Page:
In time, we are all worn down into dust, washed back into the sea and remade as coded island symbols of our own forgotten past.
From here I can see my armada. I collected all the letters I'd ever meant to send you. They were supposed to make it to the mainland but have instead collected at the bottom of my rucksack. I spread them out along the morning beach. Taking all but one and I fold them into in boats. I fold you into their creases and then, as the sun sets I set the fleet to sail. Shattered into twenty-one pieces, I consign you to the ocean, and I will sit here until I've watched all of you sink out of sight for good.
There are chemical diagrams on the clay mug he's given me tea in; a small crack at the handle where his hands shake badly. He works for a company with an office based on the outskirts of the city. He'd been traveling back from a conference, forming some hollow strategic vision for the European market.
You can trace the connections with your finger now, join the dots and whole new compounds will be summoned into activity. There are electrical diagrams on the posters on the walls on the waiting room. It seems appropriate at this time; still-life abstractions of the very processes which have already begun breaking down your nerves and your muscles in the next room.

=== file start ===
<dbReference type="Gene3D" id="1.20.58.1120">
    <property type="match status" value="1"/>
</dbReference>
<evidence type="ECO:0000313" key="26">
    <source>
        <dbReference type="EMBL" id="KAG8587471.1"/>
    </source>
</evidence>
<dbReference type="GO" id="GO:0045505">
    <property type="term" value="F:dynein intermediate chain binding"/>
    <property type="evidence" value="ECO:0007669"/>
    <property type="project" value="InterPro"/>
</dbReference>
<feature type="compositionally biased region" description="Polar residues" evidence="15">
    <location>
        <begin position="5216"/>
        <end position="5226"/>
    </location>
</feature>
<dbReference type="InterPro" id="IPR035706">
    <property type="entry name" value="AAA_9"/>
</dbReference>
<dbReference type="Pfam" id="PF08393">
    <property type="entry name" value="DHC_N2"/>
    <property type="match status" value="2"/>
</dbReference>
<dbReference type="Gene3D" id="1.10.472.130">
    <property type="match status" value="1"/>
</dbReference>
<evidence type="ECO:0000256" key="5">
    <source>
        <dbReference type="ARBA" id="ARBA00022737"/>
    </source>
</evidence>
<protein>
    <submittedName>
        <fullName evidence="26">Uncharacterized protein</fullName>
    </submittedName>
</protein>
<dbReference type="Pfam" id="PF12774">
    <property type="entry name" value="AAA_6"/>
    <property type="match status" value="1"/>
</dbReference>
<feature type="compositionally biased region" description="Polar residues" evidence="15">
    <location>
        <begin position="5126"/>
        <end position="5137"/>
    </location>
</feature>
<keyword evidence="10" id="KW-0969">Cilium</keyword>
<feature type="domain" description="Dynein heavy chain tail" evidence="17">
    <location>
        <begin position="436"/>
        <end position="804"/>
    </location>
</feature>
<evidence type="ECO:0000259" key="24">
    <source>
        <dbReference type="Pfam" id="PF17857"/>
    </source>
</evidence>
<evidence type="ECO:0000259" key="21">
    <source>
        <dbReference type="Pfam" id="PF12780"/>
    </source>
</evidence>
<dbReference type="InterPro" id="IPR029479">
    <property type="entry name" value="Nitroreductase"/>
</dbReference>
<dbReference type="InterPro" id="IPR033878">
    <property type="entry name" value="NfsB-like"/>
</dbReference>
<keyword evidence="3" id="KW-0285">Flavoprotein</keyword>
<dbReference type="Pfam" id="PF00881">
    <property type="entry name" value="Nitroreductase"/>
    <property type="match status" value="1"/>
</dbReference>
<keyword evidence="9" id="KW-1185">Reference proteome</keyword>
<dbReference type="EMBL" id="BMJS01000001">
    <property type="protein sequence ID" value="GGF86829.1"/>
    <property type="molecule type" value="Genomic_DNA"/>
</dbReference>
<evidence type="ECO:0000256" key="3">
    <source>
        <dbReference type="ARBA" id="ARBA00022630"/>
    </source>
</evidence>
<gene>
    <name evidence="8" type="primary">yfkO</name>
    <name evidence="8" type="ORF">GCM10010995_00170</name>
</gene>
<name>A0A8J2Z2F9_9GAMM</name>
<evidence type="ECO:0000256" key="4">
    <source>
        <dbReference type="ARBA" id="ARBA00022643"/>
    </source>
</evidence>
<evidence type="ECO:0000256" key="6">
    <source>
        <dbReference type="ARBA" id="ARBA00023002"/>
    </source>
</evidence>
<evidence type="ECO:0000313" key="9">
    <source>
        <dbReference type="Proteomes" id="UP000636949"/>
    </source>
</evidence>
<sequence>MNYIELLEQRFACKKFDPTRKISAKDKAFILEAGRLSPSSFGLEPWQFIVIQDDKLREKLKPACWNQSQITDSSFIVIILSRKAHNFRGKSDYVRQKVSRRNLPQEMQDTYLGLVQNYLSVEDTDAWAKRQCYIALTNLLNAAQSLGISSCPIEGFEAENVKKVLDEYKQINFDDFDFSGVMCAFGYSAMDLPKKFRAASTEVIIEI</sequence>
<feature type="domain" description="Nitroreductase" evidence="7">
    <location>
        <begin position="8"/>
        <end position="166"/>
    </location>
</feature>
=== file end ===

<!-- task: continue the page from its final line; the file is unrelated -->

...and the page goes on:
I cram pain killers as I once crammed knowledge for student examinations. I'm revising my options for a long and happy life, here outside the boundaries of all that I once knew.
Chemical stains on the dirty tarmac: the leak of air conditioning, brake fluid and petrol. He keeps sniffing his hands as he sits by the roadside, as if he can't quite understand or recognize their smell. He said he'd been traveling back from a sales conference; that he'd stopped for a few farewell drinks earlier, but had kept a careful eye on his intake. You can hear the lonely cry of the sirens above the crystallizing traffic.
When Paul keeled over dead, they resuscitated him by hitting him in the chest with stones gathered by the roadside. He was lifeless for twenty-one minutes, certainly long enough for the oxygen levels in his brain to have decreased and caused hallucinations, delusions of transcendence.
I am running out of pain and the moon has become unbearably bright. The memories in my leg have sent me blind for a few minutes as I struggle up the cliff path: I swallow another handful and now I feel almost lucid.
The island around me has retreated to a hazed distance, whilst the moon appears to have descended into my palm to guide me. I can see a thick black line of infection reaching for my heart from the waistband of my trousers. Through the fugue, it is all the world like the path I have cut from the lowlands towards the final aerial.